Though unglamorous, sample prep is widely regarded as the most critical step in performing robust mass spectrometry.
Any number of problems—contamination, incomplete digestion, unwanted side reactions, technician error, etc.—may arise during sample prep to undermine a mass spec run. Recently, advances in reagents, protocols, and automation are helping mitigate sample-prep problems, speeding throughput, and improving reproducibility.
Detergent removal is a case-in-point. Used to isolate proteins from various sample types, detergents (e.g., SDS, CHAPS, Triton X-100, NP-40) are notoriously incompatible with mass spec (MS) analysis. Successful removal of detergents with good protein or peptide recovery, especially for low-abundance proteins, is critical for accurate MS analysis.
Earlier this year, at the ASMS conference in Vancouver, Thermo Fisher Scientific presented a new approach for detergent removal.
“Our goal was to identify a resin or workflow that would allow removal of detergents that would be detergent independent so it wouldn’t just work with anionic detergent, for instance, but would also be compatible with any sample type,” said John Rogers, Ph.D., manager R&D, mass spec reagents.
Thermo identified a resin with a strongly hydrophobic pocket; detergents bind within the pocket but the pocket is small enough that it excludes proteins or peptides.
“What’s unique about this product is it works with either protein or peptide samples. The advantage is you can perform a digestion with a complex sample in the presence of detergents and then easily remove the detergent,” added Babu Antharavally, Ph.D., senior scientist.
Thermo reports the method successfully removed >95% of nonionic, ionic, and zwitterionic detergents from 0.5−1% solutions, with high recovery of proteins or peptides. Tandem mass spectrometric analysis of 2.5−10 micrograms of BSA enzymatic digests at 25−100 microgram/mL—prepared in the presence of detergents and processed to remove detergent—revealed sequence coverage and MASCOT scores as good as or better than control BSA samples processed without detergent.
How Good Is Your Trypsin?
Trypsin digestion is a common step in protein sample prep, but there are few standardized methods for determining trypsin efficiency. JPT Peptide Technologies has developed a kit to monitor trypsin efficiency and showed supporting work at ASMS.
“When you do a trypsin cleavage there’s always an efficiency question. How much do you add? At what temperature should the reaction run and for how long? What are the buffers,” said Ulf Reimer, Ph.D., head, R&D. “Some people do it overnight in the cold room. Others do it at 37º. But there’s no easy way to measure trypsin cleavage efficiency.”
JPT is one of few peptide providers using a paper-based spot synthesis instead of beads, noted Dr. Reimer. Part of JPT’s manufacturing process involves putting a trypsin cleavage tag on peptides enabling JPT to accurately quantify production. The same principle is used in the kit.
“To quantify the completion of the trypsin, you would put the peptides in this kit —several different target peptides (different lengths and sequences) with different tags on the N-terminus—in with your sample. On the basis of recovery of the cleaved controlled peptides you can determine the efficiency of the trypsin in your prep process,” said Dr. Reimer.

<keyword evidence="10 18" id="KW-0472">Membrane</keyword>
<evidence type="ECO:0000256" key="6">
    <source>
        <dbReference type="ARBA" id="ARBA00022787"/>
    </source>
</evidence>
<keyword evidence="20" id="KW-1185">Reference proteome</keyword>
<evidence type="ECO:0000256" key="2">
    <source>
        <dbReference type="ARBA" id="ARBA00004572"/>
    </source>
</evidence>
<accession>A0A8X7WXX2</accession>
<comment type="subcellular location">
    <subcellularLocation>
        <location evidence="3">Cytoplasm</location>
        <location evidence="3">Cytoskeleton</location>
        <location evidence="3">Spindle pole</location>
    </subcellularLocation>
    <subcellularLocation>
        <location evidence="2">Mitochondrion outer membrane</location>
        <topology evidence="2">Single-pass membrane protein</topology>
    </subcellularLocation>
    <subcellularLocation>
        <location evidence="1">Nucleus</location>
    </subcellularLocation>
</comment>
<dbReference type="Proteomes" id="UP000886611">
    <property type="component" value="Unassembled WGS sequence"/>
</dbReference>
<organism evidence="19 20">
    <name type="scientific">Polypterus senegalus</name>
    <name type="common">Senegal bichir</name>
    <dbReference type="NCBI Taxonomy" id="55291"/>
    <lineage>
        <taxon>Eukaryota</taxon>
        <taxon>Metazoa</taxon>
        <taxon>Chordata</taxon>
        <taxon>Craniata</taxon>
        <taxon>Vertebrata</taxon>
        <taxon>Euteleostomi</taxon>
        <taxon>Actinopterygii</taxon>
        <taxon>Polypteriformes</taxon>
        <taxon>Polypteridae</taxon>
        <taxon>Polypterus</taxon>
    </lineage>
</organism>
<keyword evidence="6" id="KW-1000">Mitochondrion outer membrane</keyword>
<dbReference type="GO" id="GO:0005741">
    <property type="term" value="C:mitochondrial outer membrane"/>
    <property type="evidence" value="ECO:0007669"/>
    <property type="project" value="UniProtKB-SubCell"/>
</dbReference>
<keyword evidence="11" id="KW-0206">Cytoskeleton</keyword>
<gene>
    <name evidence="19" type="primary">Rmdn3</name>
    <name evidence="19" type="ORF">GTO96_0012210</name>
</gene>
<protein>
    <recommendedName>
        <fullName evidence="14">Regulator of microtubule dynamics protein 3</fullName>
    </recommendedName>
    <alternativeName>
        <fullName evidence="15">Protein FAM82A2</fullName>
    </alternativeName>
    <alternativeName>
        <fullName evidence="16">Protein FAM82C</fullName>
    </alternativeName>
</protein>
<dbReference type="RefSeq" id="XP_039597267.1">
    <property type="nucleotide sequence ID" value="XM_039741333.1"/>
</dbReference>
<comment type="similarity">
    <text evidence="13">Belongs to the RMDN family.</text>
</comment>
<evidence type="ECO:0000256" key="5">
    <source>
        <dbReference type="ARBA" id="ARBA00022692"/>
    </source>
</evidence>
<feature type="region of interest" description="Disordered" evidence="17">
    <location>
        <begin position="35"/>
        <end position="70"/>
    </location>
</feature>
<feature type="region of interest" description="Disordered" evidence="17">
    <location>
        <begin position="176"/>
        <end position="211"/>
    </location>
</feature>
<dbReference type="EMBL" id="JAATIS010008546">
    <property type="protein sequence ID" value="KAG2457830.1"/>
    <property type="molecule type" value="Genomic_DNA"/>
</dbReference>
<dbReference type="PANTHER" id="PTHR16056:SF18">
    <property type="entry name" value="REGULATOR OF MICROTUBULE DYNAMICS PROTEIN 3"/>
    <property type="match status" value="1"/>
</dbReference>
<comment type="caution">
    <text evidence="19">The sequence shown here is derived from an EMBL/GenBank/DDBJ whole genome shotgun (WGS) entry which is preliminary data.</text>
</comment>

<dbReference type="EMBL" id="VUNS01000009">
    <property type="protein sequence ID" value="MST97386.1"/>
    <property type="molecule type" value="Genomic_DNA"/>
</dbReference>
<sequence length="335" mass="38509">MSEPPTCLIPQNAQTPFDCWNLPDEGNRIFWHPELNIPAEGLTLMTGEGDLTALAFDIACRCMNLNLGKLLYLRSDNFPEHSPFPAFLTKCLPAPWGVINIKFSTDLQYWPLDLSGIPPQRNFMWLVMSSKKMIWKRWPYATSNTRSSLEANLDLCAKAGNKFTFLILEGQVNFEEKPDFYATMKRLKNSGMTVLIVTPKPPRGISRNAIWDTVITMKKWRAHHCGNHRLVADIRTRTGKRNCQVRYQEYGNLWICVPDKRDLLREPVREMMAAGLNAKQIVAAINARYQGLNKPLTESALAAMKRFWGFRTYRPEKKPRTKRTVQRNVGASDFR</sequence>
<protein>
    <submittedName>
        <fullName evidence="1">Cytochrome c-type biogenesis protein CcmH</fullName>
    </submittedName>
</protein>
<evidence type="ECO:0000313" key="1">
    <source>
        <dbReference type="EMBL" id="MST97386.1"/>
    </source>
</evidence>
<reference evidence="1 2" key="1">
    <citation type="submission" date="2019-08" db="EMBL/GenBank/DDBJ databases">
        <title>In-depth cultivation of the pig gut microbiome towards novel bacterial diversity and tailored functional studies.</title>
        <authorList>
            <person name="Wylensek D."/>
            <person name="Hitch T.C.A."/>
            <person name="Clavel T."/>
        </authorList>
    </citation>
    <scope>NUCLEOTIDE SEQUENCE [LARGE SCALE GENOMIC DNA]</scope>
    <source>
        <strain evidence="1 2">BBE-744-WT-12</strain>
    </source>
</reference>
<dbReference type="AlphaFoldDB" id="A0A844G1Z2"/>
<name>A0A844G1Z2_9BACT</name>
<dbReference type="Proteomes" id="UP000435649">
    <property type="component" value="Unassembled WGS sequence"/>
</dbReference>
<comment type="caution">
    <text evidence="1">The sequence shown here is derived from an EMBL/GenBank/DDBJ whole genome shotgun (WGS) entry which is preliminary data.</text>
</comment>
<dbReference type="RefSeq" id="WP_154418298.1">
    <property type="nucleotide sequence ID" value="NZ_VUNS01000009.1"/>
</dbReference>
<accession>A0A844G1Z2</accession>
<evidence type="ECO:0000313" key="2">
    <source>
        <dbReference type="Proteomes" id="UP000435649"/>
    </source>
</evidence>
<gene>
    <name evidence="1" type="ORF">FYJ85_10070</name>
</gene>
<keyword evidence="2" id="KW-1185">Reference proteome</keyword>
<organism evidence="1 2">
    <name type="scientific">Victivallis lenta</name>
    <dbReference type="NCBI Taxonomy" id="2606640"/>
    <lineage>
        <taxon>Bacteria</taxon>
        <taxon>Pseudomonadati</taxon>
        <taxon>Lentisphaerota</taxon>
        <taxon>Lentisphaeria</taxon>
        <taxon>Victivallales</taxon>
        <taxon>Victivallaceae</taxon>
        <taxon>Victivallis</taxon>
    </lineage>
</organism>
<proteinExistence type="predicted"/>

He cites the kit’s advantages as accurate in situ determination of trypsin cleavage efficiency and reproducibility; compatibility with routine sample digestion workflows; analysis using standard LC-MS protocols; and absolute quantification of cleavage products in the samples using heavily labeled tags. Kit availability is planned before the end of the year.
Miniature HPLC Columns
Automating sample prep in modest scale settings has proved difficult because of cost (equipment) and skill (automation expertise) requirements. Agilent Technologies presented an approach it calls “Rapid, Automated Sample Preparation for Peptide Mapping,” based on the company’s AssayMAP Bravo platform. The result, said Agilent, is improved reproducibility, robustness, and increased throughput.
“We have developed a disposable cartridge that has a 5-microliter packed bed in it and along with technology for packing any resin in there with high chromatograph efficiency. These are like miniature disposable HPLC columns,” said Scott Fulton, MS bioengineering, and head, AssayMAP operations and workflow development.
Built into the robotic head is a probe syringe and when a cartridge is connected, it provides positive displacement flow control so there’s no air gap. “We are able to control the flow at an appropriate rate for running through this tiny packed bed,” said Fulton.
Typical flow rates are on the order of 2-to-10 microliters per minute, “so it’s really slow and we’re able to do that using 96 little syringe pumps operating in parallel.”
A technician is still required for some steps. The platform is “not hugely expensive but it has some limited deck space, and in between the digestion and purification steps you might need to go in and spend two minutes putting different plates on the deck and moving a couple of things around,” according to Fulton.
Binding is quantitative, he continued, producing a high product yield from a small volume. He said the approach is aimed at applications such as biomarker validation efforts “where you need to run something on the order a thousand patient samples to do a study and you really want to do that campaign in a week or two.”